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n an effort to stimulate demand, Indonesia passed biofuel mandates last year that require the country's cars and trucks to include either ethanol or palm-oil biodiesel in their fuel mix.
From 2000-2009, Indonesia supplied more than half of the global palm oil market, eclipsing Malaysia's production in 2006 to become the world leader. Indonesia's palm oil exports increased nearly 11 million tons over the decade, or about 27 percent per year.
This expansion came at an annual expense of some 340,000 hectares of Indonesian countryside, mostly tropical lowland forests. The government plans to establish about 1.4 million hectares of new plantations by 2010, according to the Indonesian Palm Oil Commission. The industry group estimates that more than 7 million hectares of plantations have been established, leaving an additional 24.5 million hectares available for future expansion.
Sutopo Puro Nugroho, the spokesperson for the Meteorology, Climatology and Geophysics Agency (BMKG) has acknowledged that for months 43 million people on the two islands have been inhaling toxic fumes. Yet, he admitted, the number of unrecorded cases was likely much higher.
originally posted by: TiredofControlFreaks
We need that palm oil. Biofuels make first world people feel good! Like eco-warriors, saving the planet and all!
Bioethanol comes almost entirely from two sources - Brazil (80%) and
This doesn’t mean that all fuel actually contains 5% biofuel, only that it may contain anywhere between none and 5%.
The EU currently has a 5.75 percent mandate directive in place, and was scheduled to move to 10 percent by 2020. But in September 2013, we reported that the European Parliament voted to cap first generation ethanol consumption at 6% of fuel demand by 2020 rather than the 10% originally mandated by the Renewable Energy Directive. The vote passed with 356 votes in favor, 327 against and 14 abstentions. Tripartite negotiations with the Council of 28 member states and the European Commission are taking place later in the year to achieve a final rule.
The biggest mandate news of the year worldwide was the Italian government’s decision in October to create a 0.6% advanced biofuels blending mandate by 2018, the first in Europe to set up such a policy to boost demand for next generation fuels. That figure will increase to 1% by 2022. Beta Renewables produces 75 million liters per year at its facility in Crescentino and the country expects three more cellulosic ethanol plants to come online in southern Italy during the next year.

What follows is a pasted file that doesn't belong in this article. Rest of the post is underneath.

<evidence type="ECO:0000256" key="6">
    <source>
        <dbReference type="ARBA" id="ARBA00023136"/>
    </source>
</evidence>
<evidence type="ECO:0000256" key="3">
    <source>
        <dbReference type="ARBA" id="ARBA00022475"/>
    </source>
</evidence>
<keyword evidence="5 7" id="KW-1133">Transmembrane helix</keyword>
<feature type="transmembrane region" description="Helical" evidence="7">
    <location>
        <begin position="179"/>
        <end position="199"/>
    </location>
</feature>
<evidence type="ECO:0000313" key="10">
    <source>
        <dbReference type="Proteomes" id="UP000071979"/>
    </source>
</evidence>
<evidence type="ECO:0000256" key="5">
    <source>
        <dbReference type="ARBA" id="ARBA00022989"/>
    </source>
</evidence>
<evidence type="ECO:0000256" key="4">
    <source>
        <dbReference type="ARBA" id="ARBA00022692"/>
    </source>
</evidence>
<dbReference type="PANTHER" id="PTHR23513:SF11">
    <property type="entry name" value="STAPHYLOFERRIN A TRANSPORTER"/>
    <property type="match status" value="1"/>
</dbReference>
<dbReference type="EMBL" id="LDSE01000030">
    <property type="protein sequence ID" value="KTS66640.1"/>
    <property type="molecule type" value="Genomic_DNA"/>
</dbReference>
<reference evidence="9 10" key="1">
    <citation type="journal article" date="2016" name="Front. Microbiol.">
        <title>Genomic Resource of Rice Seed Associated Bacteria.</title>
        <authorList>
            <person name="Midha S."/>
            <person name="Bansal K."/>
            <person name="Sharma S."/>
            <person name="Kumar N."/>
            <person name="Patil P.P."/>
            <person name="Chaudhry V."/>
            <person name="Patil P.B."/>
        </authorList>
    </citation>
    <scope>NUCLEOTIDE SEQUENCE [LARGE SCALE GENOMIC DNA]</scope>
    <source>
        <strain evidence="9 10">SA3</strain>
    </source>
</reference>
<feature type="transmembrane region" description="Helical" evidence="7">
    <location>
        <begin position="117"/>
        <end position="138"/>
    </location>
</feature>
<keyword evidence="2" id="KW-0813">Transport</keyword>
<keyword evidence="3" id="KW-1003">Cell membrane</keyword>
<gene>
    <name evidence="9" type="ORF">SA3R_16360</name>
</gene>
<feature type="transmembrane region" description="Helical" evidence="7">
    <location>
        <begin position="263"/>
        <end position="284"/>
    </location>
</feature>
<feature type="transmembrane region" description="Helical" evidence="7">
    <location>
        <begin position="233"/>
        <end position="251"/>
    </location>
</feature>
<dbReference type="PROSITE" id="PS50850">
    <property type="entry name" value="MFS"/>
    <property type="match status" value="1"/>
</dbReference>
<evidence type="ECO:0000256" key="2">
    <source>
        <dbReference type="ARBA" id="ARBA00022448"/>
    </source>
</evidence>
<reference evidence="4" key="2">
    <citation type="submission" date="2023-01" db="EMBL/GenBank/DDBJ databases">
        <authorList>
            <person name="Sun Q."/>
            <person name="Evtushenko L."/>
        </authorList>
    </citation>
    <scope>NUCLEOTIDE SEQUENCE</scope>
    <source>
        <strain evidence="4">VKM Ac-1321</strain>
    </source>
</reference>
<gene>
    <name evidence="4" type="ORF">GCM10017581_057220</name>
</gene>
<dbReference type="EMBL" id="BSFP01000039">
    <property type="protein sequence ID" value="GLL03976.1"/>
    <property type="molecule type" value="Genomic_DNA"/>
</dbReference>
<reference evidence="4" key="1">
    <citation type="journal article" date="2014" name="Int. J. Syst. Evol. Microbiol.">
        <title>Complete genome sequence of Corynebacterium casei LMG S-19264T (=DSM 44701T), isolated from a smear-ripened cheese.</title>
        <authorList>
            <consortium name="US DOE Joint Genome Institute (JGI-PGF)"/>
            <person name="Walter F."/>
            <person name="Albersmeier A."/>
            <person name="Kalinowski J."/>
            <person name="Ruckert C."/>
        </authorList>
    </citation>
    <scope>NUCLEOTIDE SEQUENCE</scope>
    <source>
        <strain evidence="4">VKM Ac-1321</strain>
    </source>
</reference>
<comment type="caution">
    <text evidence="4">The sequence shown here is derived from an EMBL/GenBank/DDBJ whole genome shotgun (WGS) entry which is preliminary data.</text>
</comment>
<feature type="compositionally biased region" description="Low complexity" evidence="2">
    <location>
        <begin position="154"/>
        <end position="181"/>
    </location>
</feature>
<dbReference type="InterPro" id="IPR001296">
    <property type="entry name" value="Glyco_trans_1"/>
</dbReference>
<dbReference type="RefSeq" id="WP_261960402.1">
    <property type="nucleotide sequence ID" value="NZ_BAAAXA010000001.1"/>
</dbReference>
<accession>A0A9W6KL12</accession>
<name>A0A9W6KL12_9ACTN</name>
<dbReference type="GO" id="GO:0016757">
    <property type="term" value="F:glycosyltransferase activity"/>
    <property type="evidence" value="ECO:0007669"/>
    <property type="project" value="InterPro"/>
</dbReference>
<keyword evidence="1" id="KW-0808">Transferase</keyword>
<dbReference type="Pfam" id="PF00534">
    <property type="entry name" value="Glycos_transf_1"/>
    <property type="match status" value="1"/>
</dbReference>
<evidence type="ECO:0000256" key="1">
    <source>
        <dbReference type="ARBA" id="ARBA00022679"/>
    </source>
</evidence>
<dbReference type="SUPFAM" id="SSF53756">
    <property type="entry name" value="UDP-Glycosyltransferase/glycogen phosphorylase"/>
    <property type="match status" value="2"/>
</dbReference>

Last week, we reported that France’s national oil body UFIP has agreed to increase the biodiesel blending mandate to 8% from the current 7%, with the official publication expected before the year’s end. It warned, however, that going above 7% may void some car manufacture warranties by going above the EU-wide approved 7% level.
In October we reported that in the UK, biofuel use in transport reached 4% of the fuel supply during the second quarter of 2014, but ethanol has reached 4.5% in the past. Ethanol blending is capped at 4.75%. The Renewable Energy Association is strongly pushing for E10 blends to help the country achieve the 10% biofuel mandate set by the EU for 2020.
The EU's scheme for certifying biofuels as sustainable requires them to emit 35% less CO2 than regular fuel, increasing to 60% by 2018, making palm oil, soy bean, rapeseed and sunflower looking all but dead.
Palm oil biodiesel also received another blow on Friday, with the US Environmental Protection Agency suggesting it fails to meet the US requirement of emitting at least 20% less carbon than diesel from crude oil.
Robbie Blake, biofuels campaigner, at Friends of the Earth Europe, told me: "It's getting quite indisputable that the use of soy or palm oil to fuel our cars is even dirtier than conventional fossil fuels. Forests in Asia and South America are being destroyed by the expansion of plantations to meet the European market. It's a delusion for politicians to think that biodiesel will solve climate change."
The European Union's target for 10% of all transport fuels to be biofuels by 2020 has been described as "unethical" because the production of some types violates human rights and damages the environment. But the same researchers described do nothing to find alternative to the fossil fuels that currently power transport as "immoral".
So the difficult task of distinguishing good and bad biofuels remains essential, as does the research of even more promising technologies, such as algae and seaweed.